Some recent discoveries indicate probable very early settlements near the Thames in the London area.In 1999, the remains of a Bronze Age bridge were found, again on the foreshore south of Vauxhall Bridge.
It is now considered unlikely that a pre-Roman city existed, but as some of the Roman city remains unexcavated, it is still just possible that some major settlement may yet be discovered.
London was most likely a rural area with scattered settlement.
Rich finds such as the Battersea Shield, found in the Thames near Chelsea, suggest the area was important; there may have been important settlements at Egham and Brentford, and there was a hillfort at Uphall Camp, Ilford, but no city in the area of the Roman London, the present day City of London.
London (the capital city of England and the United Kingdom) has a history dating back over 2,000 years.
During this time, it has grown to become one of the most significant financial and cultural capitals of planet Earth.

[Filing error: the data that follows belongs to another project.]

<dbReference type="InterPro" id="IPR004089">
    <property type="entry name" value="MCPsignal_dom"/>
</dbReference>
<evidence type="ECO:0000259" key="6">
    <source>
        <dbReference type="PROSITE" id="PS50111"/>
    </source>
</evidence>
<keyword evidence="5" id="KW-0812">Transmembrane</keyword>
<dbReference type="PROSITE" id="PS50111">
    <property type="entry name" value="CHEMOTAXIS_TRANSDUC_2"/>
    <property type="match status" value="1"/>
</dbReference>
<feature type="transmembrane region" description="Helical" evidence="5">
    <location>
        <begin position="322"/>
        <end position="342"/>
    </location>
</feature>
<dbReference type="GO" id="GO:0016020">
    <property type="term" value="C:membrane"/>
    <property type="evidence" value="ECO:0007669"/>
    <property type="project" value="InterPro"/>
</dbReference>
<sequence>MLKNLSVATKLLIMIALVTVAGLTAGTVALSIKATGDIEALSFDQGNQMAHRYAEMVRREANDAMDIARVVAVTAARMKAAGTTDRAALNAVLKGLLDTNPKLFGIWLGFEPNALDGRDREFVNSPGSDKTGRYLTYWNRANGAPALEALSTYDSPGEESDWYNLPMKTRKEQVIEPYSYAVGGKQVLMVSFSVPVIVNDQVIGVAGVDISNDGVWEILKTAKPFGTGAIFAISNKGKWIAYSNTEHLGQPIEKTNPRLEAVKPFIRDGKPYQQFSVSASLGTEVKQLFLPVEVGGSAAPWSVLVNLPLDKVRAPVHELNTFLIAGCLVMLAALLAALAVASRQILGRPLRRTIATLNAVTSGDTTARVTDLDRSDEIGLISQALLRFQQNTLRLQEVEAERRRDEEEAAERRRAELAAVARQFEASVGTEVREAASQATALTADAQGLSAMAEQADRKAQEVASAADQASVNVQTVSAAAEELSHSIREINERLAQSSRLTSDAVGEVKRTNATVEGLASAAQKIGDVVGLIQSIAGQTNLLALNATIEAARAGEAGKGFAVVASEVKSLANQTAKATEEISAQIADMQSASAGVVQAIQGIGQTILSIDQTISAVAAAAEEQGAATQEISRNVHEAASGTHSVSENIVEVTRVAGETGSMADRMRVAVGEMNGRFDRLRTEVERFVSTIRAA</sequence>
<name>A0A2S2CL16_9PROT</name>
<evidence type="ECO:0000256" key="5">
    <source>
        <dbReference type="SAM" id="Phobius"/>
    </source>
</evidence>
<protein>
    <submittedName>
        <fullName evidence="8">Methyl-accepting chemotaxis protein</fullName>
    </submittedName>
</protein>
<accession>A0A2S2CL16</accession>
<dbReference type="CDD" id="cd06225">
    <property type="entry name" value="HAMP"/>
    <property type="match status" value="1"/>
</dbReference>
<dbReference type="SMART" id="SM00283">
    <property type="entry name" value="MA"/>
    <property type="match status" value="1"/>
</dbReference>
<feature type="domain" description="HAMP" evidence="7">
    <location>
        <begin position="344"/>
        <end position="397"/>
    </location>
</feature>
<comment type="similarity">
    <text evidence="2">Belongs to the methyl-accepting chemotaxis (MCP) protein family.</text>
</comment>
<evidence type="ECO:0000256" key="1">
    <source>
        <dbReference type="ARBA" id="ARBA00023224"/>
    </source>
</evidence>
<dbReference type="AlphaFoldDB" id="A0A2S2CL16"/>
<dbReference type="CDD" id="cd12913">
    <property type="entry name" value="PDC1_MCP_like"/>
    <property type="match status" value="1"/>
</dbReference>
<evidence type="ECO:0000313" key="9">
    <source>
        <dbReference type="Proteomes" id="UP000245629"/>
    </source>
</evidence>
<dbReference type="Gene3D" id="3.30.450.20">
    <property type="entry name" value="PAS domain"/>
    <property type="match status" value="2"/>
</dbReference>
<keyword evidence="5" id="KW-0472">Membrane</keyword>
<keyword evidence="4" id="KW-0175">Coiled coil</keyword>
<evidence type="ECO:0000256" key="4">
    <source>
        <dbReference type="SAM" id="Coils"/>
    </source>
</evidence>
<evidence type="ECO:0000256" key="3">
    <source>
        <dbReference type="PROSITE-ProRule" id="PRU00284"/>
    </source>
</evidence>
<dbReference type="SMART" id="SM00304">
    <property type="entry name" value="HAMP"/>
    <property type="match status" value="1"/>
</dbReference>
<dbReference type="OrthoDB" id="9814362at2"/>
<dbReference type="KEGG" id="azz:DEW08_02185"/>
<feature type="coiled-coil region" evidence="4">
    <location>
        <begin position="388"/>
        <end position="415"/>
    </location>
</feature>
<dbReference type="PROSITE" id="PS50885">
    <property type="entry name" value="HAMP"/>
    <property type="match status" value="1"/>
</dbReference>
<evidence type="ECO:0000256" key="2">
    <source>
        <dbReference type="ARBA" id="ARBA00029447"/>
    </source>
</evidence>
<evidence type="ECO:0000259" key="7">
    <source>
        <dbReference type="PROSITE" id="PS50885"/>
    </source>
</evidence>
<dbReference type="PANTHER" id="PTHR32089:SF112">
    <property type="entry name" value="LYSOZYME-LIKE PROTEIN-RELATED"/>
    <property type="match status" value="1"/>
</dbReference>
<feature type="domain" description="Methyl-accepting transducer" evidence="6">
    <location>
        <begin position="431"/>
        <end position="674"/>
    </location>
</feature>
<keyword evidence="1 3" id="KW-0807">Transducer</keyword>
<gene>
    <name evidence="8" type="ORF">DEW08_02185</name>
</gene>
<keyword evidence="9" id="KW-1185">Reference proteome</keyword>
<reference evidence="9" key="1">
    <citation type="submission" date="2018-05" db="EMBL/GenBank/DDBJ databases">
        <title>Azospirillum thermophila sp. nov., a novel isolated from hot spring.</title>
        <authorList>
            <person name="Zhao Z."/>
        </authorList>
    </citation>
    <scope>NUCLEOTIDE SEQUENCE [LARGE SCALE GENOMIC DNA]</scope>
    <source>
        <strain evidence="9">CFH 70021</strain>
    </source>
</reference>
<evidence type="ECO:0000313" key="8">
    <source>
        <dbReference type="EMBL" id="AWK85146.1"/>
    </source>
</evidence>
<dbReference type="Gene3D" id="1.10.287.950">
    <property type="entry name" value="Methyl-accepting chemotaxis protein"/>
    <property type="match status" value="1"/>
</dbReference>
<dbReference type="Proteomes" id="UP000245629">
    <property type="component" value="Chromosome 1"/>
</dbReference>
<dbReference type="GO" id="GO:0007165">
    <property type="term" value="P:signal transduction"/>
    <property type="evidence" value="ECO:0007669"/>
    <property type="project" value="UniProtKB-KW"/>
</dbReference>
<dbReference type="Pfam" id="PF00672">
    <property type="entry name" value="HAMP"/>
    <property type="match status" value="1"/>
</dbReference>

It has experienced plague, devastating fire, civil war, aerial bombardment, terrorist attacks, and widespread rioting.The City of London is its historic core and today is its primary financial district, though it now represents a tiny part of the wider metropolis of Greater London.According to the legendary Historia Regum Britanniae, by Geoffrey of Monmouth, London was founded by Brutus of Troy about 1000–1100 B. after he defeated the native giant Gogmagog; the settlement was known as (Latin for New Troy), which, according to a pseudo-etymology, was corrupted to Trinovantum.Trinovantes were the Iron Age tribe who inhabited the area prior to the Romans.Geoffrey provides prehistoric London with a rich array of legendary kings, such as Lud (see also Lludd, from Welsh mythology) who, he claims, renamed the town Caer Ludein, from which London was derived, and was buried at Ludgate.However, despite intensive excavations, archaeologists have found no evidence of a prehistoric major settlement in the area.